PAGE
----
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Publisher: Reaktion Books
Date Published: Jul 2008
Stock Code: 58992
Total votes: 1
As a specific form of architecture, the school is an amalgam of its function and its history. Though recognisable across cultures, the schoolhouse nevertheless retains the distinctive markings of different nations and eras. School is the first book to examine this institutional building’s modern growth on a global scale.
Ian Grosvenor and Catherine Burke demonstrate how school buildings help organise and discipline time and space for teachers and students, using methods ranging from bells to lines to lesson plans. They reveal the ways in which schools, by their actual physical situation – surrounded by swathes of green or butting up against other urban structures, in neighbourhoods stratified by class or segregated by race – make clear their place in society as fragmented sites of cultural memory and cultural creation.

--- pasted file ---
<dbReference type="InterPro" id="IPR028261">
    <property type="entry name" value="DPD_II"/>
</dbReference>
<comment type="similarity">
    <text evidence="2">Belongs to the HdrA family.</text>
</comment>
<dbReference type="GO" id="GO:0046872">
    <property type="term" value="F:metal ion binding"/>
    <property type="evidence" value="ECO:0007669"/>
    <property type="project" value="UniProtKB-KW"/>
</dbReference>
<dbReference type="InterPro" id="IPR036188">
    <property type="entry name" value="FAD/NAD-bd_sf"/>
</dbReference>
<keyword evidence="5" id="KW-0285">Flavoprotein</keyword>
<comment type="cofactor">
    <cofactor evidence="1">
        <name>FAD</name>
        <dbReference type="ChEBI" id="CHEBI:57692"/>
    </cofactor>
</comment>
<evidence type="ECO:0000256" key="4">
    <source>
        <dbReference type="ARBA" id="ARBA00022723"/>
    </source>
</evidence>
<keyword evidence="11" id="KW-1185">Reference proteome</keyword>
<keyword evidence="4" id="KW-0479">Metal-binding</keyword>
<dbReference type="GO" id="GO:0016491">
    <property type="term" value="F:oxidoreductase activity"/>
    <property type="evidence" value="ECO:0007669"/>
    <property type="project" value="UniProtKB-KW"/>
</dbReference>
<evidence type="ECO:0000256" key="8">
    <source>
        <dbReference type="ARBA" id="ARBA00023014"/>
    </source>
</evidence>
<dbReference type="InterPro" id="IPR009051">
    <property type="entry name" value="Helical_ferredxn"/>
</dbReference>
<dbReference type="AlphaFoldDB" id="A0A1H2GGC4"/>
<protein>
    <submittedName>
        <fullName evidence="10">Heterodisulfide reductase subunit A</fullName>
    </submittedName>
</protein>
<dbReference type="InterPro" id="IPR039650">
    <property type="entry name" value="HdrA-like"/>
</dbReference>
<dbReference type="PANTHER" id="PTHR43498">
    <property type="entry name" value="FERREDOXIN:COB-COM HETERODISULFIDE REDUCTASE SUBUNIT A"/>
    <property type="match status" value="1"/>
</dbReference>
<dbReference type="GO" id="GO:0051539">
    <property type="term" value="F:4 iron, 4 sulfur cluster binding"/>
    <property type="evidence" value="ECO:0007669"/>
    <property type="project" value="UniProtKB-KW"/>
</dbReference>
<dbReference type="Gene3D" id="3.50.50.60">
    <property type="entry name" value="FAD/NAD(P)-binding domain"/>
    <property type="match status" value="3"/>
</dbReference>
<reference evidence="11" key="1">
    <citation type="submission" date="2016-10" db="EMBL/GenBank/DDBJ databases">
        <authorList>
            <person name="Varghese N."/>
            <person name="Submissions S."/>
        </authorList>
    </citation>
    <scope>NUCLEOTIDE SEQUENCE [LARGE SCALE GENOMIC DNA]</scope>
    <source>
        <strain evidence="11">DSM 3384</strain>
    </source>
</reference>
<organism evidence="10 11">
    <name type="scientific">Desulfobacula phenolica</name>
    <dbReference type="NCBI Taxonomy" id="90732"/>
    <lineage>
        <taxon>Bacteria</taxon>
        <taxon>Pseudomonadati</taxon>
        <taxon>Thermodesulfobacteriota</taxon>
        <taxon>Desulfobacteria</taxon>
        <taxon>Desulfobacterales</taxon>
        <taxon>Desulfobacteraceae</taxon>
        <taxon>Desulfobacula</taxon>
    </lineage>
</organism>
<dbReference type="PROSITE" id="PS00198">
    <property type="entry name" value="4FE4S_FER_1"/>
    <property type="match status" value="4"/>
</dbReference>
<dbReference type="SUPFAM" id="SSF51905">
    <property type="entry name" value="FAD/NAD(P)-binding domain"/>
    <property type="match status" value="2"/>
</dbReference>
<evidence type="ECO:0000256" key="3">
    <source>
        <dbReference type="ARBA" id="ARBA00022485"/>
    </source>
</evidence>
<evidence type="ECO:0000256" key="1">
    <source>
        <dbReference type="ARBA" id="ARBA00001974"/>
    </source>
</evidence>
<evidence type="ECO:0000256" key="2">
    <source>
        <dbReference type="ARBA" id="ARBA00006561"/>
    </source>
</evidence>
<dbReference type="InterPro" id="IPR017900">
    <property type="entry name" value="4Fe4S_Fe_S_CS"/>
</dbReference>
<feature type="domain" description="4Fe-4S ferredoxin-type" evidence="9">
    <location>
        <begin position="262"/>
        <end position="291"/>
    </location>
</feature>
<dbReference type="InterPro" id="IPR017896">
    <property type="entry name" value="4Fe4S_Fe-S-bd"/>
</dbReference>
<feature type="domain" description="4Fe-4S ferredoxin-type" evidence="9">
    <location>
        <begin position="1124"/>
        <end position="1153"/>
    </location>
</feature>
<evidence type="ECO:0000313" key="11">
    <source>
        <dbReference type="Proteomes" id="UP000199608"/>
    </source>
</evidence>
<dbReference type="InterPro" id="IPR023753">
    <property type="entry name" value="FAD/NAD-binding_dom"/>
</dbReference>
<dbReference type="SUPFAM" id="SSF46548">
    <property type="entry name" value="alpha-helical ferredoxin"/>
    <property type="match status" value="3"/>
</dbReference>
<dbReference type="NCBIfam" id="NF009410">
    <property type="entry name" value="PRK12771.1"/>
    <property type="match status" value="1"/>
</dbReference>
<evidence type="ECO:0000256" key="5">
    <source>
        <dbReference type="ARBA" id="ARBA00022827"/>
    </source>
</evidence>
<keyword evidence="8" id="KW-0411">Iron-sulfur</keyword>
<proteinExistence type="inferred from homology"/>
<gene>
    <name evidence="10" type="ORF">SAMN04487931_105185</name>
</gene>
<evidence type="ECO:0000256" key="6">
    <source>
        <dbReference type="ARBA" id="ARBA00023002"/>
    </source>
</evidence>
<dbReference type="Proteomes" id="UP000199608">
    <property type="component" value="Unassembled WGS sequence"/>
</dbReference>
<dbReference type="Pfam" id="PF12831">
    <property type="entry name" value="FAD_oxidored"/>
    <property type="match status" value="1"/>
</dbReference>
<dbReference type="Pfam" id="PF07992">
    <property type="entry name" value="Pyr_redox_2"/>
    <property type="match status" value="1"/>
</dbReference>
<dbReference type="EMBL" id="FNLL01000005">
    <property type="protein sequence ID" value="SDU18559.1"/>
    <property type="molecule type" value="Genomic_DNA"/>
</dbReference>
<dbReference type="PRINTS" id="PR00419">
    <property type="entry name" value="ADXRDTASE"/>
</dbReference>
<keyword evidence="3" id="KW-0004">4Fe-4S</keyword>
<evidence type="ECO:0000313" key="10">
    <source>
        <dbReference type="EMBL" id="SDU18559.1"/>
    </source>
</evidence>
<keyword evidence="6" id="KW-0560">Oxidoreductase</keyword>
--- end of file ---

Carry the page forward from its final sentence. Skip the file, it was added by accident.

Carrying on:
The authors further consider how new technologies and continuing globalisation will inevitably force us to rethink our notions of school – and school buildings. In the 21st century, these shifts represent a radically new context for education.
School provides a thoughtful engagement with this thoroughly modern building type; its structure, operations and architecture. The book will provide stimulating reading for anyone interested in this extraordinary synthesis of form and function.
New York Review of Books
Grosvenor and Burke suggest that continually, though silently, a school building can tell students who they are and what they should think about the world. It can help to manufacture rote obedience or independent activity; it can create high self-confidence or low self-esteem.
From mud brick classrooms to interior 'streets', this compact book (part of Reaktion's Objekt series) considers the form and function of the school. Remember that fusty old building? The authors ask how new technology and globalisation might affect 21st century notions of "school".
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